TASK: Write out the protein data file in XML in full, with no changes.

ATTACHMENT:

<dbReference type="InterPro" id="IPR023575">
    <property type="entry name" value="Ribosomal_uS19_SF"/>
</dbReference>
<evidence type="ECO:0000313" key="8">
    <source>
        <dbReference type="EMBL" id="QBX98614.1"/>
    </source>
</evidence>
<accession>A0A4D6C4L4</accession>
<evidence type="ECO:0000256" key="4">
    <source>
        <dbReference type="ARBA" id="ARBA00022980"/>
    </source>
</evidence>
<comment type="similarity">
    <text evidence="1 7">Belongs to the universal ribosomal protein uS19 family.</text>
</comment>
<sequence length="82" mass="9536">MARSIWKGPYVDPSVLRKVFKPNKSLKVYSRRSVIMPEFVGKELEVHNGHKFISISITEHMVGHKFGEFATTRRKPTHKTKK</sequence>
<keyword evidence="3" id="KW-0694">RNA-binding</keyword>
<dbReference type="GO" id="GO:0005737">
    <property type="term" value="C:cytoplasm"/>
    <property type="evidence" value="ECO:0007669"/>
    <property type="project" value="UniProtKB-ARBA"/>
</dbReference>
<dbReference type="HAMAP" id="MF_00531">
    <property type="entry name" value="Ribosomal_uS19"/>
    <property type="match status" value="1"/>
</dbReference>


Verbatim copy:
<dbReference type="InterPro" id="IPR023575">
    <property type="entry name" value="Ribosomal_uS19_SF"/>
</dbReference>
<evidence type="ECO:0000313" key="8">
    <source>
        <dbReference type="EMBL" id="QBX98614.1"/>
    </source>
</evidence>
<accession>A0A4D6C4L4</accession>
<evidence type="ECO:0000256" key="4">
    <source>
        <dbReference type="ARBA" id="ARBA00022980"/>
    </source>
</evidence>
<comment type="similarity">
    <text evidence="1 7">Belongs to the universal ribosomal protein uS19 family.</text>
</comment>
<sequence length="82" mass="9536">MARSIWKGPYVDPSVLRKVFKPNKSLKVYSRRSVIMPEFVGKELEVHNGHKFISISITEHMVGHKFGEFATTRRKPTHKTKK</sequence>
<keyword evidence="3" id="KW-0694">RNA-binding</keyword>
<dbReference type="GO" id="GO:0005737">
    <property type="term" value="C:cytoplasm"/>
    <property type="evidence" value="ECO:0007669"/>
    <property type="project" value="UniProtKB-ARBA"/>
</dbReference>
<dbReference type="HAMAP" id="MF_00531">
    <property type="entry name" value="Ribosomal_uS19"/>
    <property type="match status" value="1"/>
</dbReference>